A bomb stuffed inside a manila envelope exploded in a downtown apartment early Tuesday when a man opened the package, apparently thinking it contained an inhaler, police said. The victim was hospitalized with face, hand and chest injuries.
Philadelphia Police Commissioner Richard Ross said it was an "actual device" that the resident activated — it wasn't remotely set off — which was meant to injure.
The 62-year-old, who had arrived home after being out of town, opened a package that he thought contained medication for an inhaler and there was an explosion around 4 a.m. Tuesday, his partner told police. The package was placed, not delivered by the postal service to his apartment on the 1800 block of Pine Street on Monday, said Ross.
"It clearly was sent to that individual," Ross said. "It was addressed to him."
Chief Inspector Joe Sullivan said at a press conference Tuesday afternoon the envelope contained some type of shrapnel and caused "substantial damage" to appliances in the kitchen. The man's most serious injuries involved his left hand. Medics took the victim to Jefferson Hospital where he was listed in stable condition. He was able to speak to investigators, said police.
The man, who works as a caterer, opened the package near the stove in the kitchen of the apartment he shares with his partner, leading police to initially believe the blast may have been an accidental explosion caused by an inhaler getting too close to heat.
"We don't know whether this was a bomb mailed to the house... or whether this was just some sort of freak accident where something like an inhaler exploded," Philadelphia Police Chief Inspector Scott Small said at first.
Philadelphia Bomb Squad, ATF officers and postal inspectors searched for clues in the first-floor kitchen Tuesday.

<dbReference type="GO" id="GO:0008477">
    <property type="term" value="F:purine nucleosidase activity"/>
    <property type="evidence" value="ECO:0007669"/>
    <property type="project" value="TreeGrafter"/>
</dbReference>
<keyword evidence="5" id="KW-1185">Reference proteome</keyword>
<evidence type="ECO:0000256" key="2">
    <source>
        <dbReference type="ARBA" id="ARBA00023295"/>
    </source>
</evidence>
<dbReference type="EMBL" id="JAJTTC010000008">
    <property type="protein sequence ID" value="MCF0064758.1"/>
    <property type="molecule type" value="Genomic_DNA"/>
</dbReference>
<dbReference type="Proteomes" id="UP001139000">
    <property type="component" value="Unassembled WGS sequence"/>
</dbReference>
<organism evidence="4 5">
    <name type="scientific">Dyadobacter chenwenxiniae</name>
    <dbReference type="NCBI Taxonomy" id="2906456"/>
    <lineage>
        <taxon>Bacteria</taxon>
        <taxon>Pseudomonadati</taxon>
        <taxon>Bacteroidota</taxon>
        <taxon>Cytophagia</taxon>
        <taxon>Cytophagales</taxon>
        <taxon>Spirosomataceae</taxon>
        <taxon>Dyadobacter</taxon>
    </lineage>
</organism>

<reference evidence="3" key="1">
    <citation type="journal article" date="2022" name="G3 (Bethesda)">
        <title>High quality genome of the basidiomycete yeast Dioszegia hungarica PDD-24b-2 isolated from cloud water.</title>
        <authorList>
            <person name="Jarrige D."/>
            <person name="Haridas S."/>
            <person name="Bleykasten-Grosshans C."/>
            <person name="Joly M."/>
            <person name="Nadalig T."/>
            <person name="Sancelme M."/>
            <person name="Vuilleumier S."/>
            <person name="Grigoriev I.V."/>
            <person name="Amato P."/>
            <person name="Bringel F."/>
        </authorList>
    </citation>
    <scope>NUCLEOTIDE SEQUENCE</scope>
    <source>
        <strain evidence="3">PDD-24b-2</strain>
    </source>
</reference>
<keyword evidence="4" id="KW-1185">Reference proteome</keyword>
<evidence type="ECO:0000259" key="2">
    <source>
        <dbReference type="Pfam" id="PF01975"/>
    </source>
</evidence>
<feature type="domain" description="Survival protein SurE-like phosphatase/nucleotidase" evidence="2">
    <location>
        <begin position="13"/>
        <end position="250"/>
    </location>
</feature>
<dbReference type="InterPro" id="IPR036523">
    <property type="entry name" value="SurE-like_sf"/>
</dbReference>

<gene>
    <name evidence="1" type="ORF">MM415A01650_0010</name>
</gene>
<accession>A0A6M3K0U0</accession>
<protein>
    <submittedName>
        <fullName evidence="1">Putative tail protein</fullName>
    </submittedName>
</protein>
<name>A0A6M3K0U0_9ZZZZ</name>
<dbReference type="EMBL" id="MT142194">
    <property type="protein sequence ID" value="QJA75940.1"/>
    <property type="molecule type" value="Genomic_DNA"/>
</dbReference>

Authorities have not seen the type of explosive device in Philadelphia before, Sullivan said, but they are "familiar with it in other areas of the world." Bureau of Alcohol, Tobacco, Firearms and Explosives special agent Sam Rabadi said the device is being analyzed an ATF laboratory. Investigators are running down a number of leads but have no motive yet, Rabadi said.
"We are going to look at every possible motive that comes across our radar," he said.
The package was "target specific," Ross said. It wasn't immediately clear if police know or suspect who sent the package, or why. Other details about the device were not immediately available but investigators didn't consider it an act of terrorism, said Ross.
Aly King and Brian Muldoon live two doors down from the townhouse where the blast happened and said they didn't hear any explosion, but their dog woke up around 3:45 a.m.
King said she let her puppy out in the backyard and that is when she heard firefighters in the alley, shuffling garbage cans, and saw emergency vehicles filling the street. They said they had never met the victim.
"It's kind of a peculiar time of day to open a package, at 4 a.m.," Muldoon said.
Ten residents were evacuated from nearby apartments, but were allowed to return after the bomb squad cleared other packages.
The victim's roommate told police that the man often receives medical inhalers in the mail. He was home at the time of the blast but was uninjured.
Pine Street remained closed around into the Tuesday morning rush.